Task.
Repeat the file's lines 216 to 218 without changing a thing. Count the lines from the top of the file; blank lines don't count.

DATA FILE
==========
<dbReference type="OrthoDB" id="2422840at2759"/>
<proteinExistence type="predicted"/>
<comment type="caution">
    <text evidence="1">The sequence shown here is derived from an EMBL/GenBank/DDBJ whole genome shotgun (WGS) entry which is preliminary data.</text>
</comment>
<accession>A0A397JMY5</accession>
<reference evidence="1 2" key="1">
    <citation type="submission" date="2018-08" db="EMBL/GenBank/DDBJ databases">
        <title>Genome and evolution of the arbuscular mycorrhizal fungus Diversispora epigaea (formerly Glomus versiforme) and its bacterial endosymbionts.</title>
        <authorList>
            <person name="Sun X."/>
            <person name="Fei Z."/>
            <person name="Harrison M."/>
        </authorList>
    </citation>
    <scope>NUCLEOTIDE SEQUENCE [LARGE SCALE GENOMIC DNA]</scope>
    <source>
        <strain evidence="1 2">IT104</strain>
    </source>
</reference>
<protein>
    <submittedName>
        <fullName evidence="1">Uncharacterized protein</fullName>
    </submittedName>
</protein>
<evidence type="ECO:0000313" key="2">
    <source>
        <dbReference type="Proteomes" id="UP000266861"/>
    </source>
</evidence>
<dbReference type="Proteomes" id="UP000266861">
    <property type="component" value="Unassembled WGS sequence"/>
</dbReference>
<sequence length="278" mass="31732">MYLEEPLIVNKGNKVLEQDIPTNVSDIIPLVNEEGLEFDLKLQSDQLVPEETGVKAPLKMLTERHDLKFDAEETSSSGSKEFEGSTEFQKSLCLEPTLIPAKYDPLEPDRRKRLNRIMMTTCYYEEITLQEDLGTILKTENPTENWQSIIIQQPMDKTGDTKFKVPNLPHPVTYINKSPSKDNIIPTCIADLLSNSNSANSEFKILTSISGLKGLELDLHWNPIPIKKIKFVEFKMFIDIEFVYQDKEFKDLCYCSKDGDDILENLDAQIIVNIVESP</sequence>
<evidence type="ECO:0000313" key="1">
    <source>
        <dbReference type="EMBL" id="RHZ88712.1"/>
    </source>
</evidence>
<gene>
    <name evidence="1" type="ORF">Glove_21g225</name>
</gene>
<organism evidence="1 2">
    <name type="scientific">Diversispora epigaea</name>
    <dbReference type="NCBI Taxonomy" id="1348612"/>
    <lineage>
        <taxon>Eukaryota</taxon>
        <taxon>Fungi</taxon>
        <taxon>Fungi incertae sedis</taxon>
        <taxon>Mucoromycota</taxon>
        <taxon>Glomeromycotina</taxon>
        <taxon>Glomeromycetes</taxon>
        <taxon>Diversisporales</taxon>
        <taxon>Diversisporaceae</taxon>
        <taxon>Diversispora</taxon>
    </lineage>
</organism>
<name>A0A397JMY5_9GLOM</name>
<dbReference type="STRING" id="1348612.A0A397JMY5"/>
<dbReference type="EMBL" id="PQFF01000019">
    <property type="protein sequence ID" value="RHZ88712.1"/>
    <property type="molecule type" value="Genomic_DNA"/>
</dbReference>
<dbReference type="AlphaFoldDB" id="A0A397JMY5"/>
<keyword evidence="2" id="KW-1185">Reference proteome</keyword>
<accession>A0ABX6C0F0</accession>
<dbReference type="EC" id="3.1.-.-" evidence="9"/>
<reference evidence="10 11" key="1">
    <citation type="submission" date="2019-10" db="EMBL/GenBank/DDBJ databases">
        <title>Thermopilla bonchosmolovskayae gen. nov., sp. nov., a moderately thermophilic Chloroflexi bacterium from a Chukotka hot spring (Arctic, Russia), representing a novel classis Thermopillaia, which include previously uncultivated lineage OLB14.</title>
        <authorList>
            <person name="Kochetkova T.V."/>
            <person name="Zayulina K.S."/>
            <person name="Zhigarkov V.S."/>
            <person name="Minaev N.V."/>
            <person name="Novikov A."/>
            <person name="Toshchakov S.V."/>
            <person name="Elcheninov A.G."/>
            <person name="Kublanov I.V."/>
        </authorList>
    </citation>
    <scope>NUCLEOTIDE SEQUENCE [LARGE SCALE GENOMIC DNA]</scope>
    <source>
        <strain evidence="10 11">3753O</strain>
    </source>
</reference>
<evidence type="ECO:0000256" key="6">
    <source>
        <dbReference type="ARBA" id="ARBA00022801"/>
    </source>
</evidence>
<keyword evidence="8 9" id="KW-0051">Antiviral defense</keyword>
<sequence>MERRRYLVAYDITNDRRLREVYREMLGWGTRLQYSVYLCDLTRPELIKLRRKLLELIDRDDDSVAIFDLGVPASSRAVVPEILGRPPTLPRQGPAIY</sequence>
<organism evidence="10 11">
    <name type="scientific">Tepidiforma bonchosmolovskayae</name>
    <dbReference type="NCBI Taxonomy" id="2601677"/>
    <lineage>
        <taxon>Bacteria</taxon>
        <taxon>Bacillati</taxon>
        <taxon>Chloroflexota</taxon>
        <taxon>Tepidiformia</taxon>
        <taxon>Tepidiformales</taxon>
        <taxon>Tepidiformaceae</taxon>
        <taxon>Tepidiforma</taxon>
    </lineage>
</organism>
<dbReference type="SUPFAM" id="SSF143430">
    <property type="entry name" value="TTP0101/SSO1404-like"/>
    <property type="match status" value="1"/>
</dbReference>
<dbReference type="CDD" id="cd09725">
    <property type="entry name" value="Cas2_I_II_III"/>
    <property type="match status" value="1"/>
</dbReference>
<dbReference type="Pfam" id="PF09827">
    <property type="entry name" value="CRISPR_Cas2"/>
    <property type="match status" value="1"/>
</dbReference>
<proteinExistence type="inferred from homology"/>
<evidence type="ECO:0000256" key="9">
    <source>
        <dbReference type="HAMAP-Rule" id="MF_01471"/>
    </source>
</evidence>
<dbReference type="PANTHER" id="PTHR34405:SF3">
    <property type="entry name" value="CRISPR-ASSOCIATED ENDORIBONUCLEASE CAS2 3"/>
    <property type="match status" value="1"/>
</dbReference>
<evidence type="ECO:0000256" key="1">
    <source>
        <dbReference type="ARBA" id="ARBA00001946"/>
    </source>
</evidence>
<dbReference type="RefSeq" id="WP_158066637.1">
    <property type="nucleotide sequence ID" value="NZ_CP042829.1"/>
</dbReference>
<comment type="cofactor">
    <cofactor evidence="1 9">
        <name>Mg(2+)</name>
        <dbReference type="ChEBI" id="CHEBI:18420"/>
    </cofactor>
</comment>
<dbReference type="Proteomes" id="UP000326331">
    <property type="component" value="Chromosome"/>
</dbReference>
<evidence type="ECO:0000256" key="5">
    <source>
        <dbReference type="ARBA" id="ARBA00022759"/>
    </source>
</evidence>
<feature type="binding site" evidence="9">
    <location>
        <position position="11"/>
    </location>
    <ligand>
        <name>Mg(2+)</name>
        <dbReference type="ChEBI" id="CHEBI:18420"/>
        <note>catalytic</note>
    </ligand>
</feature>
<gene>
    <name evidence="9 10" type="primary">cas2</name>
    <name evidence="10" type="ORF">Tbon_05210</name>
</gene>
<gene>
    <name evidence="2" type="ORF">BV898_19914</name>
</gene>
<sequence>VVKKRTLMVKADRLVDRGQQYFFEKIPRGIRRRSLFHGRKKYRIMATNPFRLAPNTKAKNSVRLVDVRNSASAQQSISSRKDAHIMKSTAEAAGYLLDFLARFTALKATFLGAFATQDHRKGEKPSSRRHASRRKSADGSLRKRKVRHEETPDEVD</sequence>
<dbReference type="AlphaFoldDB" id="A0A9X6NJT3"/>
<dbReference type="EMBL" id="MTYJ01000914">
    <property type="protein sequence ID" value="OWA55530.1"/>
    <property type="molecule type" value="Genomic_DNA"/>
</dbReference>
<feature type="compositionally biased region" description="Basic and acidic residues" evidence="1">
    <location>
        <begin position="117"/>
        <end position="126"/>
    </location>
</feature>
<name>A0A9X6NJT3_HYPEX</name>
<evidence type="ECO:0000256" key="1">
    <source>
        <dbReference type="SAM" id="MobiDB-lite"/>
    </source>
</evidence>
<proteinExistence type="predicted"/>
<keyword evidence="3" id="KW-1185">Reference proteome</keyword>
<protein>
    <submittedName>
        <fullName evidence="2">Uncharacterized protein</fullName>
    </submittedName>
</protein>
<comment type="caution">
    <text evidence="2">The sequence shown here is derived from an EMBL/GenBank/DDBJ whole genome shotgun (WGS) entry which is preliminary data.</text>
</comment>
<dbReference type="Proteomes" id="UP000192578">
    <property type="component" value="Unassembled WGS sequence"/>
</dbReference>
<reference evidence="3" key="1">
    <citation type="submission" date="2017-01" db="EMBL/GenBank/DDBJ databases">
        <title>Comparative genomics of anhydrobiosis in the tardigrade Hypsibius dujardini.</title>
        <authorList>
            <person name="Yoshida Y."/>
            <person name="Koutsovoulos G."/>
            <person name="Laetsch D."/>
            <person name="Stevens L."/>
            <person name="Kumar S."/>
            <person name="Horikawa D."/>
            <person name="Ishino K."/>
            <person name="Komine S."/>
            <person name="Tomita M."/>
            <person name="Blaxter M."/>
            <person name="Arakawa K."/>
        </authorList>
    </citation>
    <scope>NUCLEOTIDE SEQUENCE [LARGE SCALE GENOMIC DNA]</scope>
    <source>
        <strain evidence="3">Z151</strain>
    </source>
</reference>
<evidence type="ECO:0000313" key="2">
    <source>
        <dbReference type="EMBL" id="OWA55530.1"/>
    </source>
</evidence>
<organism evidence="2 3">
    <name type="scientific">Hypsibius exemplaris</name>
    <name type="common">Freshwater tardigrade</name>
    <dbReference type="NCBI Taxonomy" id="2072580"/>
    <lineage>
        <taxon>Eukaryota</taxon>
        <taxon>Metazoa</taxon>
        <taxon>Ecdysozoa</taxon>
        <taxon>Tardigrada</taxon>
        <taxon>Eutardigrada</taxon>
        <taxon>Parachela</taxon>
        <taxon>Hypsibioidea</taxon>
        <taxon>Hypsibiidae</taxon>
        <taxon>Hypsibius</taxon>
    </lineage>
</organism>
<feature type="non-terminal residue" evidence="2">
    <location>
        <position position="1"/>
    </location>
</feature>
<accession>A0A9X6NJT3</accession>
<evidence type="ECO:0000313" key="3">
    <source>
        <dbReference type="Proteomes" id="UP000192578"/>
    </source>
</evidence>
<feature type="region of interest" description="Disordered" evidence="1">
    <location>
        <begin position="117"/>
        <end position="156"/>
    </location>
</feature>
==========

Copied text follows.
    <scope>NUCLEOTIDE SEQUENCE [LARGE SCALE GENOMIC DNA]</scope>
    <source>
        <strain evidence="3">Z151</strain>